Campbell’s Clemons proving doubters wrong with shooting range

When the Camels’ prolific scorer “crosses half court, he’s in range”

Campbell's Chris Clemons is one of the nation's most dangerous scorers. (Courtesy Campbell University)

BUIES CREEK — Eleven minutes had passed in last week’s game against UNC Asheville and Campbell’s Chris Clemons, the fifth-leading scorer in all of college basketball, still hadn’t made his first basket.

Stymied by a twisted ankle that looked scarier than it was and a trapping defense effectively denying him the ball, Clemons decided to take matters in his own hands when his man gave him a little extra room off an inbounds pass.

Despite being some 28 feet from the basket, the junior guard caught the ball and shot in one fluid motion for a 3-pointer that got him off and running.

It was a shot many would consider a bad one. Then again, those who would say that probably haven’t seen Clemons play or realize how prolific a shooter he is.

“Whenever he gets the ball and crosses half court, he’s in range,” said UNCA’s Kevin Vannatta, who knows a little about the subject, having attempted to guard him for the past three seasons. “He’s talented enough that he can make shots from anywhere in tons of different ways.”

Clemons made history on Jan. 23 at Liberty when he and Marcus Burk became the first teammates ever to hit for 10 3-pointers each in the same game. Clemons went 10 of 14 from beyond the arc that night, as the Camels hit an incredible 69.7 percent of their long-range attempts in a 94-85 victory.

His shot wasn’t falling as frequently a week later at home against UNCA. But scorers usually find ways to score no matter what the circumstance, and he still ended up with 23 points — within an eyelash of his 24.4 point average.

Even on an off night, the threat of his shooting ability and range proved to be as much of a weapon as it would when everything was going in the basket.

That was illustrated late in the first half when he got Vannatta into the air on a pump fake 30 feet from the basket. He then used the extra space it bought him to create a driving lane directly to the rim.

“I’m just playing my game,” Clemons said. “I’m not forcing anything.”

At the same time, Clemons is being asked to take on a much bigger role for his team than most star players. That, combined with his fearless, attacking style, is a lot of weight to sit upon shoulders supported by only a 5-foot-9 frame.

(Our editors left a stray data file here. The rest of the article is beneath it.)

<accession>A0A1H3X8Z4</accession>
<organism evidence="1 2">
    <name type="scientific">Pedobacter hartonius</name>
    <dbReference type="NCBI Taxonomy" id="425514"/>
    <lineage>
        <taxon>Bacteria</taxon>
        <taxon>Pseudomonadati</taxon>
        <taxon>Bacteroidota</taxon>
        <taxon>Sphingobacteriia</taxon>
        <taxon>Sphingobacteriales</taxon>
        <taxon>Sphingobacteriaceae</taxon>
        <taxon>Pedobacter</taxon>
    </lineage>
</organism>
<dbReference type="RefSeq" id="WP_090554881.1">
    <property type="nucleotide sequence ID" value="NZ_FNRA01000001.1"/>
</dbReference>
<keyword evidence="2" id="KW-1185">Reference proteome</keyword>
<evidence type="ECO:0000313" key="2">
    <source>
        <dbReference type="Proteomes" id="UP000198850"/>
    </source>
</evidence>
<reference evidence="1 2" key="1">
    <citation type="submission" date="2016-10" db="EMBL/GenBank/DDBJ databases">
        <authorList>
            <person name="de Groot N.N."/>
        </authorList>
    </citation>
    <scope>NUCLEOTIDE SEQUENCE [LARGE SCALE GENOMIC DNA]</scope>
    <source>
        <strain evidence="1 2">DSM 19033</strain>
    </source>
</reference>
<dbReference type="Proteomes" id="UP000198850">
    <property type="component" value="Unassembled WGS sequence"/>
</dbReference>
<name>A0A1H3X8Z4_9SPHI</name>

The 2017 Big South Player of the Year regularly takes a beating, as was evident by his limp as he entered the postgame interview room following Campbell’s 65-57 loss to UNCA. He doesn’t always get rewarded for his effort with a whistle when he crashes to the floor, as he did on the play in which he injured his ankle.

But that doesn’t stop him from continuing to “just play his game.”

“He’s kind of superhuman in a lot of ways, physically,” Camels coach Kevin McGeehan said. “He plays so hard. He just goes in there aggressively and tries to make plays at the rim. Sometimes, maybe because of his size, he doesn’t (get the calls).”

Clemons’ size, or lack thereof, has been an issue since he was earning all-state honors at Millbrook High in Raleigh. Not even a one-handed dunk in which he passed the ball to himself off the backboard, a play that earned a spot on ESPN’s SportsCenter Top 10 highlights, was enough to capture the interest of major college recruiters.

He received just two other scholarship offers, both from mid-majors, coming out of high school. But he has long since proven his ability to overcome his small stature by putting up big numbers for the Camels.

Clemons has scored in double figures in 86 of his 87 college games. His current streak of 72 straight is the longest in Division I.

With 26 points against High Point last Saturday, he moved into second place on his school’s all-time scoring list with 1,973 career points. He needs just 180 more to pass Jonathan Rodriguez for the record.

Though Clemons said he doesn’t get any real satisfaction from proving those who missed on him wrong with his play, he did admit that “it does feel great, if you can.”

“I’m pretty sure somebody’s thinking about it somewhere,” he said.

With Clemons only two semesters away from earning his bachelor’s degree, at least a few of those “somebodies” might be thinking about picking up the phone and asking for a second chance once this season is over.

He dismissed the idea of leaving as a graduate transfer, however, saying “I’m glad where I’m at.”

That doesn’t mean his sights aren’t set on bigger and better things once he leaves Buies Creek. Last summer, he went through the NBA’s pre-draft evaluation process to gauge his stock and get advice on areas in which he needs improvement.

He’s used the feedback to get to the free-throw line more and improve his playmaking skills. The one thing he didn’t have to worry about was his shooting. Or his range — which really is anywhere over the half-court line, if not farther.

“I feel like if you leave me open, I’m going to shoot it and I’m going to make it,” Clemons said. “So wherever that is … I’m just trying to look for my shot and be aggressive.”